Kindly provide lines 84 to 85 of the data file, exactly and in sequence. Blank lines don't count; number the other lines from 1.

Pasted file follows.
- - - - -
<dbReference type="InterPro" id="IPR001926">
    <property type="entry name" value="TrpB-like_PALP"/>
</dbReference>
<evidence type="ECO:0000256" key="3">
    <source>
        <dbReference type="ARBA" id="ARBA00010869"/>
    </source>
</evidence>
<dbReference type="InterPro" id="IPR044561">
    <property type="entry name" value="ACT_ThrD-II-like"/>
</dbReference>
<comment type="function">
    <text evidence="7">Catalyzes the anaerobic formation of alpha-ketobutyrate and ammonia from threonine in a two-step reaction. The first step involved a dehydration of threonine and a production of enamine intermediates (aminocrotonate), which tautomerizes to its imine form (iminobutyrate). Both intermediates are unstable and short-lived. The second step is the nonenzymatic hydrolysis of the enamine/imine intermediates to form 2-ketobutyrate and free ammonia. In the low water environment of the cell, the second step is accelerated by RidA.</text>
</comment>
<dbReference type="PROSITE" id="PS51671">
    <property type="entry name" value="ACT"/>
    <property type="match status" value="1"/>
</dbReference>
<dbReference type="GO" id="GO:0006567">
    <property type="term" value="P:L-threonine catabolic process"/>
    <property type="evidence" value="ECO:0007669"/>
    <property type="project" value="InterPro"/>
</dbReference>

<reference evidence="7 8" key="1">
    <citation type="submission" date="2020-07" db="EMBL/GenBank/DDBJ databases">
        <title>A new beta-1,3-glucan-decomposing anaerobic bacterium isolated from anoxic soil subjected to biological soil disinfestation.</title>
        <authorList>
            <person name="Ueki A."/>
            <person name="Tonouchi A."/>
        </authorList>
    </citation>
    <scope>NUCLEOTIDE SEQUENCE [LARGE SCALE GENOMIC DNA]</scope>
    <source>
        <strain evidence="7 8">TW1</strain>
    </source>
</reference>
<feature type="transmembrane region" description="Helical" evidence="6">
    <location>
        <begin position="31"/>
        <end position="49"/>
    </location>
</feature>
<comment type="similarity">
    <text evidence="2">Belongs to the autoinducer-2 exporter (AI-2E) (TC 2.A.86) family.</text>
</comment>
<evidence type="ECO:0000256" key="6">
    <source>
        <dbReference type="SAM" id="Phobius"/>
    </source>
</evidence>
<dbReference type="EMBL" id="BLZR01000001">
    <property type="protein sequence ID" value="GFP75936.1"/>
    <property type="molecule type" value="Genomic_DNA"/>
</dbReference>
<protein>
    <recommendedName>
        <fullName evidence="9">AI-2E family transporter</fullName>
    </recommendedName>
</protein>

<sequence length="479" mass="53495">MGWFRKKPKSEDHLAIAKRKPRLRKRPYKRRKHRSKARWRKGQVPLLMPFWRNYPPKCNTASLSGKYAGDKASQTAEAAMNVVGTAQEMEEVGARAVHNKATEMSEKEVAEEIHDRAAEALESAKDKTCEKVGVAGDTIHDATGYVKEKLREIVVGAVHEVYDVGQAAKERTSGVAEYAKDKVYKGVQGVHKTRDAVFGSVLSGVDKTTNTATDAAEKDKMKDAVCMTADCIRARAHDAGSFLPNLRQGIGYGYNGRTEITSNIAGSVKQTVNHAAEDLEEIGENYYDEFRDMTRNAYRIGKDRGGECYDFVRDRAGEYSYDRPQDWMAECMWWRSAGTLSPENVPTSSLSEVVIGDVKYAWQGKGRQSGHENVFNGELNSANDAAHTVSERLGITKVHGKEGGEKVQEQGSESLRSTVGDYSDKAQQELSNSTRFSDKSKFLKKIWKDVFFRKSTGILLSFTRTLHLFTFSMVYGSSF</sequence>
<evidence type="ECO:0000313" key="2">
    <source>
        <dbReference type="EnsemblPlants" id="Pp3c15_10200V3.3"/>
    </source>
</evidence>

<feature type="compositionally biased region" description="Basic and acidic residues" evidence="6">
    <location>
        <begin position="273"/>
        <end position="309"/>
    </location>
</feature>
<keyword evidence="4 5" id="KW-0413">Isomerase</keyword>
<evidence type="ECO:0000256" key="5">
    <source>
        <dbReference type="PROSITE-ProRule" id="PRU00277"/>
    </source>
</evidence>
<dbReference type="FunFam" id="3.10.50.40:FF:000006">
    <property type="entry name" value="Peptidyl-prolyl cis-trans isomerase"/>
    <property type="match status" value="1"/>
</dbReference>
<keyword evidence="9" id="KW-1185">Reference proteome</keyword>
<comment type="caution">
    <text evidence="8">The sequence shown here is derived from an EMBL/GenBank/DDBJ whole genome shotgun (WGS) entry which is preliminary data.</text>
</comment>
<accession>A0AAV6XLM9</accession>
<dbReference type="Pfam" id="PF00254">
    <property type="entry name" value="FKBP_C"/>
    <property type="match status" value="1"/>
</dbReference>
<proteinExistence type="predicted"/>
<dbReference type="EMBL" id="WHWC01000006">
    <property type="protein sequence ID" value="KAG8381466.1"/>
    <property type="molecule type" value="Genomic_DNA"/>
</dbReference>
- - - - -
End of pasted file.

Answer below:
    <text evidence="8">The sequence shown here is derived from an EMBL/GenBank/DDBJ whole genome shotgun (WGS) entry which is preliminary data.</text>
</comment>